Optimal humidity for briquetting, at which provides the most low cost of its own border plant is 40-50%, but optimal humidity of sapropel is 70-85%. Ash content of the burnt briquettes does not reach more than 23% (KOCOB 2007; Kozlovska-Kedziora, Petraitis 2010b).

Local fuels would significantly reduce the cost of fuel imports; this is a positive answer to the environment. Public- made fuel in the common stock of fuel balance grows annually.

Biomass fuel is directly or indirectly, sub-produced from biomass. Flammable elements are carbon (C), hydrogen (H) and sulfur (S). Oxygen (O) and nitrogen (N) bind to these elements to form own internal fuel balance. Fuels also has a moisture content (M) and mineral substances which after burning becomes into ash (A).

After removal of moisture from the fuel the dry weight remains. Ashes are the product of the dry weight burning. The chemical composition of usable fuel weight can be expressed as follows:

[C.sup.n] + [H.sup.n] + [S.sup.n] + [O.sup.n] + [N.sup.n] + [A.sup.n] + [M.sup.n] = 100%. (2)

The chemical composition of the fuel, after removal of moisture and ash expressed as follows:

[C.sup.d] + [H.sup.d] + [S.sup.d] + [O.sup.d] + [N.sup.d] = 100%. (3)

Since the nitrogen and sulfur is a chemical compound with flammable carbon, hydrogen and sulfur elements, they are on equation of dry and combustible fuel composition by weight (Liubarskis 2006; Kozlovska-Kedziora, Petraitis 2010b).

Sawdust--Sapropel Briquettes Preparation for the Experiment

Sawdust--sapropel briquettes produced from: the furniture manufacturing waste--sawdust (moisture content to 7 [+ or -] 1%), organic sapropel (in which the organic content to 83 [+ or -] 2%, pH = 5.5 [+ or -] 0.3). The unscreened sapropel sample to a moisture content of 73% was used. For the study the 10-liter tank, where the corresponding relationship mixing sawdust and sapropel was used.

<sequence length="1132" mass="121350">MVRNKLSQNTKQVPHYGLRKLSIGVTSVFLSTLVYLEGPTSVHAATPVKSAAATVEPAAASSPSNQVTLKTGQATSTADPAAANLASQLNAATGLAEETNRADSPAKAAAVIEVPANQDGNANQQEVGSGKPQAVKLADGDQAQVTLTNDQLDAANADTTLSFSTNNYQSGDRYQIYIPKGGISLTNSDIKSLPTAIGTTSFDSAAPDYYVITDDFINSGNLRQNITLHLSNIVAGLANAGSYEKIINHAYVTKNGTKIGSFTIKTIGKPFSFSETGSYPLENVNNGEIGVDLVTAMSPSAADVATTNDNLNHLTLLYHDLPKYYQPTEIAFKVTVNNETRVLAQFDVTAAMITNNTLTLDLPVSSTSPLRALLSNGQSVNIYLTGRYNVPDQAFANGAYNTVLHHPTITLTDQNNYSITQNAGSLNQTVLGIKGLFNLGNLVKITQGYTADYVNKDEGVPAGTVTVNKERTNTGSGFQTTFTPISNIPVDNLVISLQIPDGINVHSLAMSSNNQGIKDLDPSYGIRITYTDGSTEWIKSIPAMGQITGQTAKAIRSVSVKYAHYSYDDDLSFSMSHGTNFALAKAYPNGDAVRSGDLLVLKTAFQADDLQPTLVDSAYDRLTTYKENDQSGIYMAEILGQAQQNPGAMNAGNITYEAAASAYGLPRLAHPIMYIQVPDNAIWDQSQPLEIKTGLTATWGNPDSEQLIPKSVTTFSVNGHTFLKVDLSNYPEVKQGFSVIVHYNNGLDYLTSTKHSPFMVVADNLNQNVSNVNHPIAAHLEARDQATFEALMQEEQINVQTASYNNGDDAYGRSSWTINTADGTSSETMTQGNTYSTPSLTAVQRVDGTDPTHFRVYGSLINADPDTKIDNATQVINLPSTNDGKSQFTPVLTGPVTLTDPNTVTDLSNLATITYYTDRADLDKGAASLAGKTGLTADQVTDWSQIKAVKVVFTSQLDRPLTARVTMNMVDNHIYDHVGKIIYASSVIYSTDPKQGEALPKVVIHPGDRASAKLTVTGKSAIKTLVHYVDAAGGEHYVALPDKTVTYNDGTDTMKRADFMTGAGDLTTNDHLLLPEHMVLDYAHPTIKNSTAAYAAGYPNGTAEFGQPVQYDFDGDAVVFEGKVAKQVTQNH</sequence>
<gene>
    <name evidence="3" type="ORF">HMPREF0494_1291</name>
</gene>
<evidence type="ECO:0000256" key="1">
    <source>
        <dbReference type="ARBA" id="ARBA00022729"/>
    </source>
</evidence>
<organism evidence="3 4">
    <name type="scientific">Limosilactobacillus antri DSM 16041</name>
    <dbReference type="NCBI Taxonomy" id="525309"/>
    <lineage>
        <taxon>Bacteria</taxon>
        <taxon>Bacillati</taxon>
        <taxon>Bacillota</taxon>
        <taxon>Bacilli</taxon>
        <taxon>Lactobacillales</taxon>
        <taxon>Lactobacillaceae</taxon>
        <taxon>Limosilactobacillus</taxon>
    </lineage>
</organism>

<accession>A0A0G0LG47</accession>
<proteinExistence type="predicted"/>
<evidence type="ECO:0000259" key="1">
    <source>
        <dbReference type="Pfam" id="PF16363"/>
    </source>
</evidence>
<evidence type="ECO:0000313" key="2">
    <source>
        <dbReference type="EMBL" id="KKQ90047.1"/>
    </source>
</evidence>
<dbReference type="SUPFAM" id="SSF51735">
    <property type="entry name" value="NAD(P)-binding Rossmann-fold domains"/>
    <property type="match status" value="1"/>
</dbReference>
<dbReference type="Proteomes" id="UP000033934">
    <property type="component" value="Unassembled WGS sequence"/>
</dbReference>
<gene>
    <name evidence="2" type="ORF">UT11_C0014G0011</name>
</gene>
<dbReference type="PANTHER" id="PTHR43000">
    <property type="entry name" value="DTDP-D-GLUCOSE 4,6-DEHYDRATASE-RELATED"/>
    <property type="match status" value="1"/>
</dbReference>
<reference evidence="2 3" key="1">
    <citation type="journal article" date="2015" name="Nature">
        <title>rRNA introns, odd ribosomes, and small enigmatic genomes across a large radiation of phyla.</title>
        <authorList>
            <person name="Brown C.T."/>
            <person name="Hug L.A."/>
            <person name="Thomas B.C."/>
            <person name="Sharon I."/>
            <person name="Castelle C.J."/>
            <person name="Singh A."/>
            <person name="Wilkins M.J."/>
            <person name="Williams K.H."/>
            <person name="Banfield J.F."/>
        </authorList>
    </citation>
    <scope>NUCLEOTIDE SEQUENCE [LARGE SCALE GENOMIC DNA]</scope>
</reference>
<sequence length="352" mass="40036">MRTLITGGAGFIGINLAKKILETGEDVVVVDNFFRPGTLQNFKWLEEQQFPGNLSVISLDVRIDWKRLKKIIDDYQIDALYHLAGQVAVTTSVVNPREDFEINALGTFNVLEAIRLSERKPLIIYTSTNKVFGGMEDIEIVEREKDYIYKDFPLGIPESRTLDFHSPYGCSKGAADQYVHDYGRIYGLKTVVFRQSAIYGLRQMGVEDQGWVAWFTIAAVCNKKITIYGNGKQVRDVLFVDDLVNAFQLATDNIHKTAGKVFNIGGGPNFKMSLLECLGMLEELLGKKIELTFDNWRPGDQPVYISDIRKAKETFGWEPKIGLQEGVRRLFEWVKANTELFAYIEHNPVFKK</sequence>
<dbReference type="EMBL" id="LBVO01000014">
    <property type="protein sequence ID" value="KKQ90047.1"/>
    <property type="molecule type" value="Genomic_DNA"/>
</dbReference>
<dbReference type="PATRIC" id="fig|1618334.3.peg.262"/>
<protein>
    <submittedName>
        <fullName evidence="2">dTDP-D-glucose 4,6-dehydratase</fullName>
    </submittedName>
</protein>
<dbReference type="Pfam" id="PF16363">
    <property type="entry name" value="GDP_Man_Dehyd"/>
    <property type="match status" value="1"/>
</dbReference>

Mixtures were blended in the ratio: sawdust (SW) 80% + sapropel (S) 20%.

An experiment was elected to the actual power of 25 kW domestic boiler (Viadrus U22/5). The experiments were carried out on the basis of the requirements of Lithuanian standard LST EN 303-5. Level of boiler emissions was calculated at nominal power. The composition of carbon monoxide (CO) and nitrogen oxides (N[O.sub.x]), exhaust temperature and the value of oxygen ([O.sub.2]) are defined for a specified period of investigation.

Composition values of carbon monoxide (CO) and nitrogen oxides (N[O.sub.x]), as well as oxygen composition ([O.sub.2]) in smoke and smoke temperature were being estimated in the measurement places. Hard particles and hydrocarbons were not measured. The estimations of gas products were performed by the smoke analyzer Testo- 350. Promiles (ppm) on the analyzer correspond to a thousandth part of a percent, i.e. they indicate the quantum of the material existing in the air.

Before starting the burning test of sawdust--sapropel briquettes the boiler is heated with full load of the fuel (reaching maximum filling height) till it reaches normal working conditions. The probationary period begins with the accomplishment of the obligatory heating basis.